Wife pushes Thai authorities to investigate missing Karen activist husband

Wife pushes Thai authorities to investigate missing Karen activist husband

A wife of a Karen human rights defender who have disappeared since last year requested the Department of Special Investigation (DSI) to investigate the disappearance of her husband as influential people are suspected in the case.

Phinnapha Phrueksaphan, a wife of Porlajee Rakchongcharoen, aka Billy, a Karen human and community rights activist, who disappeared on 17 April 2014, on Thursday 10 am, 6 August 2015, submitted a letter to the DSI to request the agency to take up the case.

Phinnapha reasoned that the case should be handled by the DSI because many influential people are allegedly involved in the disappearance of her husband.

Pol Maj Woranan Srilam, the Director of the DSI’s special case division, accepted the case and said that the DSI puts priority on the case. However, the department needs to cooperate with the interrogation officers to finalise if the case could be categorised as special cases.

He added that the department will investigate on the effectiveness of the investigative officers who handle the case and if there are influential people involved in the disappearance of Billy as claimed.

In April, the Provincial Court of the western province of Phetchaburi accepted an appeal to hold an emergency trial under Article 90 of the Criminal Procedure Code to investigate the alleged unlawful detention of Billy after Appeal Court dismissed the request a month earlier.

On the day of his disappearance, Chaiwat Limlikitaksorn, Superintendent of Kaeng Krachan National Park Office in western Phetchaburi Province, and four other park officials arrested and detained Billy for allegedly possessing illegal wild bee honeycomb and six bottles of honey.

In February, the five testified to the court that they have nothing to do with his disappearance.

While requesting an appeal for an emergency trial, Phinnapha pointed out that since Billy and Chaiwat were in dispute because in 2011 Billy assisted Karen villagers to file a lawsuit against Chaiwat in the Administrative Court for allegedly evicting and burning the houses of Karen villagers, park officials might be involved the unlawful detention of Billy and his subsequent disappearance.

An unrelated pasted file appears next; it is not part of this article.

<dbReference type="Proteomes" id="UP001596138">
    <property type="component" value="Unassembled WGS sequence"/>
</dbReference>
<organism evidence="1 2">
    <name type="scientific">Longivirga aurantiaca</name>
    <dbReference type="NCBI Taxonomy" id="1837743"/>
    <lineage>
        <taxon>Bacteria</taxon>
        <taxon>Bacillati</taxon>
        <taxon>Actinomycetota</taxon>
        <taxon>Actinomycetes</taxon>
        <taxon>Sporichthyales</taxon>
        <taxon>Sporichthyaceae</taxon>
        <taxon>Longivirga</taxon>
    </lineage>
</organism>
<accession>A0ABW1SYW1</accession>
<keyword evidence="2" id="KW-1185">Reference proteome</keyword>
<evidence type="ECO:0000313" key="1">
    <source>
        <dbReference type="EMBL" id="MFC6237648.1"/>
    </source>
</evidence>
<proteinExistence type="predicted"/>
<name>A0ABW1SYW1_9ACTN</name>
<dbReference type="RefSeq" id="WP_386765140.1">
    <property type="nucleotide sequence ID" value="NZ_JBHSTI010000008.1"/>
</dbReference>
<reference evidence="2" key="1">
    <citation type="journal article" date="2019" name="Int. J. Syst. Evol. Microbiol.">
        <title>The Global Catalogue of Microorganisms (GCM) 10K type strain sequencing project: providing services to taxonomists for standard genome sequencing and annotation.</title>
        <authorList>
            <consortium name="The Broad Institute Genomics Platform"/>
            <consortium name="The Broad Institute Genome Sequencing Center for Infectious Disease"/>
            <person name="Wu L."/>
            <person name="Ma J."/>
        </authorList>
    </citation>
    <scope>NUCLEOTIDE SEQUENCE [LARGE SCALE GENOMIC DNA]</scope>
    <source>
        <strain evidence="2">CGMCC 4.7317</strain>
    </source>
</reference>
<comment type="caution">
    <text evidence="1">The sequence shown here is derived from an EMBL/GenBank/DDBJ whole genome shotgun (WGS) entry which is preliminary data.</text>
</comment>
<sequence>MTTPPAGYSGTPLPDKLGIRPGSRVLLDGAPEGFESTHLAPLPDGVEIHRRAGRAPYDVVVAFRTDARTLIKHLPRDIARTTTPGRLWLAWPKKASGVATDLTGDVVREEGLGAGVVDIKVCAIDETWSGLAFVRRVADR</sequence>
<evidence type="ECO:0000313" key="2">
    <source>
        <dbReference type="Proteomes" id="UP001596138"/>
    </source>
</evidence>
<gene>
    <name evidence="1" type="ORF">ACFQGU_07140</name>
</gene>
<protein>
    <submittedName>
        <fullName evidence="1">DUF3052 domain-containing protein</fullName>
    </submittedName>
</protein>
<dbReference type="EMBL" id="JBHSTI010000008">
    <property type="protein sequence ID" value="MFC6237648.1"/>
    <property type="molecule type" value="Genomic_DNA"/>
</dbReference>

She added that all the witnesses who have already testified on the case might be biased because they were working under Chaiwat, and pressed the court has to establish the facts of the case as soon as possible.

In January, the police filed charges under Article 157 of the Criminal Code (malfeasance in office) against Chaiwat and four other park officials for the alleged unlawful detention of Billy before his disappearance.

In addition to the appeal, Phinnapha submitted a petition to the Office of the National Anti-Corruption Commission (NACC), to urge the Commission to accelerate its investigation into the park officials who witnessed the unlawful detention of Billy.

Since last years, many civil society organisations, such as Amnesty International, Cross Cultural Foundation (CrCF), have been campaigning to put pressure on the Thai authorities over Billy’s case.

Currently, Thailand does not have a law which lay out criminal offences on cases involving enforced disappearance. In has signed the Convention Against Enforced Disappearance in 2012, but has not ratified the convention. Therefore, it has no legal obligation to the convention.

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